We should have gone long past the toddler stage of democracy yet the traits being exhibited on the political terrain leave much to be desired.
Elections have been turned into battlefields; our security agencies adding to the tension with unnecessary parading of military hardware on the streets of the nation’s capital as though the country next-door is threatening our territorial integrity.
We do better at such display of equipment than quelling disorders triggered by persons associated with ruling governments and managing simple special voting.
There is so much rhetoric about their readiness to perform statutory functions yet little to show for the quality of output by state institutions paid from the sweat of the taxpayer to serve the people.
Those voted into power by the people use state resources rather than their performance as baits for re-election. Where such baits do not yield the expected dividend, the bad politicians turn to the bizarre and crude method of physically manipulating the electoral process through dangerous connivance with equally malicious election officials. Why such persons would seek to undermine the integrity of the electoral process is not far-fetched. The fear of their tracks being exposed after their exit has always been the reason those at the helm of the ship of state would use the crudest of means to hang on to power; the fallouts notwithstanding.
Thankfully the days of such manouvres are numbered as ploys used previously are no longer proving effective. The Gambian experience, as we pointed out in an earlier commentary, offers great lessons for those who seek to toy with the intelligence of the people all the time.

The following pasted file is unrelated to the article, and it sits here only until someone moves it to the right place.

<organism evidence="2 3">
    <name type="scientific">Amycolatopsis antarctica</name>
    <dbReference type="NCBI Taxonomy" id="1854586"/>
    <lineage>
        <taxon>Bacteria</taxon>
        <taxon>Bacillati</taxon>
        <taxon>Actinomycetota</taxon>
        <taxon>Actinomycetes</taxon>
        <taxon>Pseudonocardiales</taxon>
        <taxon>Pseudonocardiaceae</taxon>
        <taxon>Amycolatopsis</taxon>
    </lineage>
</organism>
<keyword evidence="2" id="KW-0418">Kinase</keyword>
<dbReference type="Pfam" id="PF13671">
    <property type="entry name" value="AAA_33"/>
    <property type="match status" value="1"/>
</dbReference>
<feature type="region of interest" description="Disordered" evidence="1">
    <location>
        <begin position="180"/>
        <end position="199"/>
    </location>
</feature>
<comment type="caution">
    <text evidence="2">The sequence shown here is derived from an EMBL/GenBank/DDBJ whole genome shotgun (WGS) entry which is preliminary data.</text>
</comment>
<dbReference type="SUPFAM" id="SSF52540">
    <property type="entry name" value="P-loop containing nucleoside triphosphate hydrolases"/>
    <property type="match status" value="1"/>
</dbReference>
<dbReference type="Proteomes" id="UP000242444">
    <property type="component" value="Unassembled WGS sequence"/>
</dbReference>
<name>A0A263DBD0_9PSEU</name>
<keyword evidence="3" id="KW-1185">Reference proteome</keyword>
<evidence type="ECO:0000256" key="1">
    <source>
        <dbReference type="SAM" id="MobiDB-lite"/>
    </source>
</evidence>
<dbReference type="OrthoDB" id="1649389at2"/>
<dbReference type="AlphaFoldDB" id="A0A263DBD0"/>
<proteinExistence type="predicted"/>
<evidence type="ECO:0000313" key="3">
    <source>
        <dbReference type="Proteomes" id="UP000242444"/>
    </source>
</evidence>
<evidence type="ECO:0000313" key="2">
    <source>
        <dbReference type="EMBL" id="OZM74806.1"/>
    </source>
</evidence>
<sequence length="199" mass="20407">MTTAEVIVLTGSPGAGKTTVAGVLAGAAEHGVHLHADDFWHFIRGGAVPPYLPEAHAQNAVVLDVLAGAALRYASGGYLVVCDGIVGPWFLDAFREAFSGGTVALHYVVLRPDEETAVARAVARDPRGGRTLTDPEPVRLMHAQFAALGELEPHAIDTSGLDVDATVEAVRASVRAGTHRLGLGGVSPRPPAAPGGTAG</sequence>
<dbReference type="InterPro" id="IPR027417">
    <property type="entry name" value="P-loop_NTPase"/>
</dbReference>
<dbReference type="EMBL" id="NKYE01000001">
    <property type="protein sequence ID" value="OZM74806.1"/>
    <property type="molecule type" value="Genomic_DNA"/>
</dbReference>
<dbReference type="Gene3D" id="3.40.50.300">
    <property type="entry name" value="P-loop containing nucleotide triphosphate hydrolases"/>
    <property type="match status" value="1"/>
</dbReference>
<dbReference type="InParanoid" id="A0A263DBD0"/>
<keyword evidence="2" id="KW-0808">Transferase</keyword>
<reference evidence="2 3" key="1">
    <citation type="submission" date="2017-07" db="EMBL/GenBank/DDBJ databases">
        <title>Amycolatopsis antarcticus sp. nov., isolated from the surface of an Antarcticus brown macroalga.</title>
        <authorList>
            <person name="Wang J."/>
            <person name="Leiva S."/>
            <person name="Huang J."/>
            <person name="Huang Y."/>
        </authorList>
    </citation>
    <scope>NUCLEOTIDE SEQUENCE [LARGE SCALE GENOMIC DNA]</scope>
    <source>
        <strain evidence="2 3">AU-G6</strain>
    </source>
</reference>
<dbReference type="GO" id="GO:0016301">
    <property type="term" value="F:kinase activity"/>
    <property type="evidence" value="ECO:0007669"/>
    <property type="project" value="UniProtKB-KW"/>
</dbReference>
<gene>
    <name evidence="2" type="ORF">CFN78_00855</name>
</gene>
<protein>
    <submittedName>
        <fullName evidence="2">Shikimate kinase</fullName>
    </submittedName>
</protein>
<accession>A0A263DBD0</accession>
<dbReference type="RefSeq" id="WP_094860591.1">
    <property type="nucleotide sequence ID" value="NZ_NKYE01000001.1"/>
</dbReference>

We long for the day when politicians at the helm would allow the election machinery to grind at its own pace with no interference from the assigns of the President who faces a referendum over his performance.
It is reprehensible especially when state players are behind a grand design to turn the Ashanti Regional capital into a bedlam on Election Day as a means of attracting electoral leverage.
Majority of our military and police would rather their country stays tranquil than dance to the tune of wicked politicians who think their project of hanging on to power supersedes the national interest.
Why should we entertain the idea of jamming radio signals in this day and age? Even the Yahya Jammehs who shut down social media and severed the country from the rest of the world on Election Day could not stop the wind of change which swept across the Gambia.
The will of the people like water when it is interrupted would find alternative course with inclement consequences. Let nobody think such shutdowns or even jamming of the airwaves of radio stations perceived to be anti-government can inure to the interest of those who have lost favour with the people.
Let us allow the people to decide what they want without ado. The periodic election in every civilized society is to allow choices to be made by the people.
Frantic efforts by government players should be limited to verbal campaigns and not the distribution of expensive items including vehicles as has become a practice in our body-politics – it is injurious to our democratic growth.
Our wise men and women, where are thou? Speak out about the worrying situation our country is in today. Information yet to be confirmed has it that a top official of the intelligence community attached to one of the foreign missions has been declared persona non grata and deported. It is a piece of information whose details the political establishment would guard jealously the Bugri Naabu episode still fresh on the political terrain. Don’t we require deliverance and the immediate intervention of our wise persons who should not care whose ox is gored as they wade into the ailments of Ghana?